How could this be? First, Democrats have President Biden dragging down the entire Texas Democratic ticket. Three out of five Texans has an unfavorable opinion of Biden, and the Biden administration’s specific policy positions on immigration/border security, oil and natural gas, and culture war issues such as DEI and transgender athletes are at odds with those of most Texans. For example, 62 percent of likely voters support, and 33 percent oppose, Abbott’s efforts to secure the Texas border with Mexico, an effort that is sharply criticized by the Biden administration.
Second, neither of the two viable Democratic U.S. Senate candidates (Allred and Gutierrez) appear able to recreate the “Beto magic” of 2018 to allow them to be everything to everyone. In fact, even O’Rourke himself would be unable to recreate that magic if he had opted to be the Democratic nominee this year.
Third, the Cruz campaign (and Texas Republicans more generally), once bitten and twice shy, learned from their near-death experience in 2018. As a result, from now through November, Cruz will monitor his support and that of his Democratic rivals and react accordingly with fundraising and advertising to blunt Democratic momentum before it has time to consolidate, as occurred in 2018 for O’Rourke.
Fourth, Cruz has avoided big problems. Over the last six years, he has had a few missteps, most notably his ill-fated trip to Cancún in February 2021, when half the state was without power amid freezing temperatures. But by and large, he has been far more focused during his second term on his home state, and less focused on ambitions for higher office.
Although a small handful of Texans still “Remember Snowflake” (Cruz’s poodle, left behind while the rest of the Cruz family decamped to the Mayan Riviera), Cruz’s favorability ratings among likely voters in Texas are notably more positive than those of Democrats. For example, whereas 48 percent of likely voters have a favorable opinion of Cruz, only 41 percent have a favorable opinion of O’Rourke, 39 percent have a favorable opinion of Biden, and 37 percent have a favorable opinion of Vice President Kamala Harris.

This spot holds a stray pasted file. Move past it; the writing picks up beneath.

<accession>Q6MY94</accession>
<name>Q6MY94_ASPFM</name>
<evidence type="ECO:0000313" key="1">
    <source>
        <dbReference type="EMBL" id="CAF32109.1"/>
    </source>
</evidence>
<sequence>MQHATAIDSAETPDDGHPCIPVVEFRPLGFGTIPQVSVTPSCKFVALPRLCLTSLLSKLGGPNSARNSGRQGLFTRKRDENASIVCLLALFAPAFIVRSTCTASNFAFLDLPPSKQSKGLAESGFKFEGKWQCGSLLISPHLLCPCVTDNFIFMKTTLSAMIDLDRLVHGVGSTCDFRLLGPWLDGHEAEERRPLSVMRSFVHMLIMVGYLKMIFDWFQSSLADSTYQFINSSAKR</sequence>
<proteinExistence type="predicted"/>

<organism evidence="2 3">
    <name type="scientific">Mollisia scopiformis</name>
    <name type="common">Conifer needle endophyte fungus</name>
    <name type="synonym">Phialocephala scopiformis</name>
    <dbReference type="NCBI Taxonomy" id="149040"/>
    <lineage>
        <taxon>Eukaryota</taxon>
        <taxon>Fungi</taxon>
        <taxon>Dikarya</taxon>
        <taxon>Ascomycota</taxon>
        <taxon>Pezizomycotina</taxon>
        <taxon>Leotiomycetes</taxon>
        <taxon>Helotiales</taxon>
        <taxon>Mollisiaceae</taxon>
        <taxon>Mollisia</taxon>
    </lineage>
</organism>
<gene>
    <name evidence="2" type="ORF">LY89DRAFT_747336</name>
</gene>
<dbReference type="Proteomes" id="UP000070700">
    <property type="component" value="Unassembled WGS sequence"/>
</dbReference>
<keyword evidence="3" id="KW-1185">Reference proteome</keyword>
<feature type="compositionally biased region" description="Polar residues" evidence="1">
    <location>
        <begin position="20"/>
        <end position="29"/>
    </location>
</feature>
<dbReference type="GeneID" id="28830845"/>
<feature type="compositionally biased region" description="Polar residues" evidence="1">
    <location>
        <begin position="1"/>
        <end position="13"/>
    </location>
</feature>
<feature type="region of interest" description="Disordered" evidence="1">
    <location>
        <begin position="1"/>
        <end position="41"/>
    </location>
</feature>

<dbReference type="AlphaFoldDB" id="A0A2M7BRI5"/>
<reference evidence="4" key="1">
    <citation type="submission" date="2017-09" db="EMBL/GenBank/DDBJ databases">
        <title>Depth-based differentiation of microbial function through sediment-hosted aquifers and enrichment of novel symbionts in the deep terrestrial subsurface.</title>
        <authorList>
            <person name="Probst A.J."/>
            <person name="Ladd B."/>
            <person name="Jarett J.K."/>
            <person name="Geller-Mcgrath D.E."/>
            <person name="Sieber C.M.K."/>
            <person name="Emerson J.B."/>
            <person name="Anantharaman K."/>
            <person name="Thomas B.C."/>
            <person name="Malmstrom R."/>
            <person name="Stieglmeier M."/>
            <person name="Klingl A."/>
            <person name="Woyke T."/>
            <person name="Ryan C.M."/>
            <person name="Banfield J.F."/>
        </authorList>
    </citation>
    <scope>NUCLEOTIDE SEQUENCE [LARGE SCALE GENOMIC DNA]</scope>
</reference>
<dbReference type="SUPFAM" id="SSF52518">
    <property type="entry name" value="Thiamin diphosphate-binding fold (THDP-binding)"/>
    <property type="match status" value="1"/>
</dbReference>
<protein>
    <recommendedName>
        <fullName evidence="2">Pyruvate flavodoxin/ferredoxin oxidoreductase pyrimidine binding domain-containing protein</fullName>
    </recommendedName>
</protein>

It is always possible that either national or local conditions will change in such a way to cause the Texas U.S. Senate race to become more competitive between now and November. But currently, Cruz looks to be well on course for re-election to a third term.
This reality only puts more pressure on national Democrats to successfully defend their vulnerable U.S. Senate seats in Arizona, Montana, Nevada, Ohio and Pennsylvania (and to a lesser extent Michigan and Wisconsin). Flipping Texas simply isn’t realistic at present.
Therefore, the only way Democrats can retain control of the U.S. Senate is by running the table in those seven states, and holding the presidency to maintain the tie-breaking vote of the vice president.
This isn’t quite as bad as drawing a starting hand of a 2-7 in Texas Hold’Em, but it’s far from an optimal position.
Mark P. Jones is the Joseph D. Jamail Chair in Latin American Studies at Rice University. He is a professor in the Department of Political Science, the James A. Baker III Institute for Public Policy’s Political Science Fellow and the faculty director of the Master of Global Affairs Program.